In a study conducted by Resick (2008), and her colleagues sought to demonstrate effectiveness CPT as an effective treatment for PTSD, by using a prolonged exposure (PE) therapy model. CPT involves two basic components: cognitive therapy aimed at challenging distorted cognitions, altering the meaning of the traumatic event and written accounts (WAs) in which the client writes detailed accounts of the traumatic event and repeatedly reads the description both at home and in session in order to habituate to the anxiety provoked by reminders of the trauma. The question that Resick and her colleagues (2008) wanted to answer was whether the full protocol of CPT was the most effective approach or whether individual components of treatment would offer equally promising results. The results of the study showed that each group, in their own way, had an impact on reducing the effect of PTSD. However, what was surprising was not that the groups were successful, but that the groups were successful relative to each other. In other words, each group was just as successful as the other in its own right.
In the IOP program, each soldier selected for the group is chosen because they have a significant psychiatric impairment that, if not treated adequately may require a medical evaluation board and separation from the Army. The mission is to take these highly motivated soldiers who desire to get better remain in the Army, and provide them the opportunity to receive treatment which enables them to return to mission capable status.
The IOP program is primarily for soldiers who have not made adequate progress in routine outpatient behavioral health treatment they need more intensive treatment without the restrictions of the psychiatric inpatient setting. Often, these soldiers may also have been recently discharged from an inpatient treatment program, and based on further assessment it is determined that additional treatment is needed in order to accomplish their treatment goals.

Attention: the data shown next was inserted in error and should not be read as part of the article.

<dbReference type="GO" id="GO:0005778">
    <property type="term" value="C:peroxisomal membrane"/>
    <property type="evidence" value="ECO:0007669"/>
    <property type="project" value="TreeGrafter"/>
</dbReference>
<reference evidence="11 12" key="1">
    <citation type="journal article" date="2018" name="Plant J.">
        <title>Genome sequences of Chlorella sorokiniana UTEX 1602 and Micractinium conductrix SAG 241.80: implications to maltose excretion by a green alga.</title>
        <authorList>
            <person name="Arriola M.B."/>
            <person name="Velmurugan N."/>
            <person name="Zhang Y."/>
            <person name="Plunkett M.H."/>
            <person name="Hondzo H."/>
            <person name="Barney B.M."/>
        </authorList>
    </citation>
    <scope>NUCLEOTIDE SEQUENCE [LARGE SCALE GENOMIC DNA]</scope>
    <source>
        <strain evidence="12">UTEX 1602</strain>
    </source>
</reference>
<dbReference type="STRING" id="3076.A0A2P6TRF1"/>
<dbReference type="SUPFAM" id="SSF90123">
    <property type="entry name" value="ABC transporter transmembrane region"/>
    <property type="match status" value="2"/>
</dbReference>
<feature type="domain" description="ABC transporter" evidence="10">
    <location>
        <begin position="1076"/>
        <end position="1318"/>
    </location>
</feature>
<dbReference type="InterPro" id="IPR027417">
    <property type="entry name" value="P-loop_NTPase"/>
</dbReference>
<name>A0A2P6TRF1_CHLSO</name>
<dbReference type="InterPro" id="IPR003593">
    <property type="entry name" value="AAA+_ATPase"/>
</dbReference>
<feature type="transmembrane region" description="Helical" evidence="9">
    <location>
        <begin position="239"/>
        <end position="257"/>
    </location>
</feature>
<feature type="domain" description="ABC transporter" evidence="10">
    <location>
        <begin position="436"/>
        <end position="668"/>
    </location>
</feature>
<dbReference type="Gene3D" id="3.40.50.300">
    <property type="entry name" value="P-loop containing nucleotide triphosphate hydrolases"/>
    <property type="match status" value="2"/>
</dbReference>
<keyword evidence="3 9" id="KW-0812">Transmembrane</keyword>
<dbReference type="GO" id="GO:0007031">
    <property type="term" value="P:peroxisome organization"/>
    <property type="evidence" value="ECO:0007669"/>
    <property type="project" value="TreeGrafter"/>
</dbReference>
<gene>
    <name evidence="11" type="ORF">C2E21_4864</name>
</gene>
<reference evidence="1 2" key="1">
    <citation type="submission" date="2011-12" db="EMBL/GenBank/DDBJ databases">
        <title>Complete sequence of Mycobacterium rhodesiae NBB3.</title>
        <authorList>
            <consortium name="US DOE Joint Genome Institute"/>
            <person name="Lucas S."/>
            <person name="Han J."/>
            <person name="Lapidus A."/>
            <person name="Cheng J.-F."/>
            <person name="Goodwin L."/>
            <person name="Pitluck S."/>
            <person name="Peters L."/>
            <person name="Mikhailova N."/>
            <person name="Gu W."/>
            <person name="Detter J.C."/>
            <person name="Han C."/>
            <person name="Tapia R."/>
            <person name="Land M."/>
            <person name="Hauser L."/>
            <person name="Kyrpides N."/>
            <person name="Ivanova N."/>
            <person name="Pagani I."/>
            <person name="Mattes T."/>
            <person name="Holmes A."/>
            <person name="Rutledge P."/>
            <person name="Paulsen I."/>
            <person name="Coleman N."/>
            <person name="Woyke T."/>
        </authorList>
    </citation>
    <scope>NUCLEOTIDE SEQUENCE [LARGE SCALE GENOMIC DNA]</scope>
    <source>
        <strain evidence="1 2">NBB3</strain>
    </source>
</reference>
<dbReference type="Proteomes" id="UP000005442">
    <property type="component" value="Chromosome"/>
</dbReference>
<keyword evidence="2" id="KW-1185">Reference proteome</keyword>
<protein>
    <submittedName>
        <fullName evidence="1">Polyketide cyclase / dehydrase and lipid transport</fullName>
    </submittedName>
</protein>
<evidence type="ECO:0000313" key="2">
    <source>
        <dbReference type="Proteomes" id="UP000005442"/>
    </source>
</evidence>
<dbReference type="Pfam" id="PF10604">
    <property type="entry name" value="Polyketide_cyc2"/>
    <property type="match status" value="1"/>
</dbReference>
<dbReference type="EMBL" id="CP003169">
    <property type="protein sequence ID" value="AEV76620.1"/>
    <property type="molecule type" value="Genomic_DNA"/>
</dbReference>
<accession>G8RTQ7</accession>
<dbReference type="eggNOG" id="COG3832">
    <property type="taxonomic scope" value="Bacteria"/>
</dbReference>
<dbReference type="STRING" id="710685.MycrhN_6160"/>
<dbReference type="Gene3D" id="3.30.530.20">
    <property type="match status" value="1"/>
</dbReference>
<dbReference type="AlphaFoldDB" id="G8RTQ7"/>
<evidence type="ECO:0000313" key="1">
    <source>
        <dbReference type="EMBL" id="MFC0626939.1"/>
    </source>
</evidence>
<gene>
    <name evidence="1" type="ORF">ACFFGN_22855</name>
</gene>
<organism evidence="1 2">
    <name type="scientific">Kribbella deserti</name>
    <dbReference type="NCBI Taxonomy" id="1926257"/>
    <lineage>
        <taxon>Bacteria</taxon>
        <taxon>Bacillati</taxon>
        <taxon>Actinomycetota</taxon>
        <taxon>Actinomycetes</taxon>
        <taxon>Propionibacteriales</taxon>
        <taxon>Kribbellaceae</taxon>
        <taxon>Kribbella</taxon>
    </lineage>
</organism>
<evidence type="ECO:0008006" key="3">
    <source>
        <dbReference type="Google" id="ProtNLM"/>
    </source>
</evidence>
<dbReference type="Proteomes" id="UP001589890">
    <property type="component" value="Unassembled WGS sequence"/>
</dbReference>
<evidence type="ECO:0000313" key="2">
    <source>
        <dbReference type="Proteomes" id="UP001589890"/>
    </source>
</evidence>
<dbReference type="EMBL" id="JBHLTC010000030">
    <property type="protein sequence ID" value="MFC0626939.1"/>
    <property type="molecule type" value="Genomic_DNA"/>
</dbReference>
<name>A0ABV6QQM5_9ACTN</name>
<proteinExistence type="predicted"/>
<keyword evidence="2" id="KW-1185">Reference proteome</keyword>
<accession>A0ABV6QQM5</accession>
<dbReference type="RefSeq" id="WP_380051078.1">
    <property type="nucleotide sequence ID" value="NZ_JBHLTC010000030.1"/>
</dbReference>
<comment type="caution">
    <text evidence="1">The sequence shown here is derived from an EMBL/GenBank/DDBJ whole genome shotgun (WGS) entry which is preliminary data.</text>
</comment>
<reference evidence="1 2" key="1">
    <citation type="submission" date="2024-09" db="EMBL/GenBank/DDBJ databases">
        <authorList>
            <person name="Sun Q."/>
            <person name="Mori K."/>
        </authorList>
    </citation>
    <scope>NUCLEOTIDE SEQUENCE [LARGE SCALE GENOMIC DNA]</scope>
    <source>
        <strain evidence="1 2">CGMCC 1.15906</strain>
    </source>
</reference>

Soldiers are identified for IOP by their treatment provider who refers the soldier to the program based upon their clinical assessment of the soldier’s need for further, more intense treatment. The selection of soldiers is also endorsed by the Battalion Commander, who provides the support for the soldier by allowing them time during the normal duty hours to attend the program.
Significance of the Study
A critical issue facing Fort Carson is the limited number of behavioral health treatment providers as well as the providers’ availability to have sufficient time in their treatments schedule if to therapeutically address the issues facing many of the soldiers assigned to the Post. With the increase in operations tempo, a significant number of soldiers have develop the need for skills that enable them to develop greater resiliency to not only the trauma experienced while on deployment that the normal stressors of daily living. Prior to the initiation of the IOP program, many of the soldiers dealing with behavioral health issues, often found treatment coming in the form of pharmacotherapy with limited or no exposure to individual or group therapy. However, studies have been reported by reported by the Institute of Medicine, which has shown that group therapy has proven efficacious in treating patients with a variety of behavioral health issues (Law, 2008).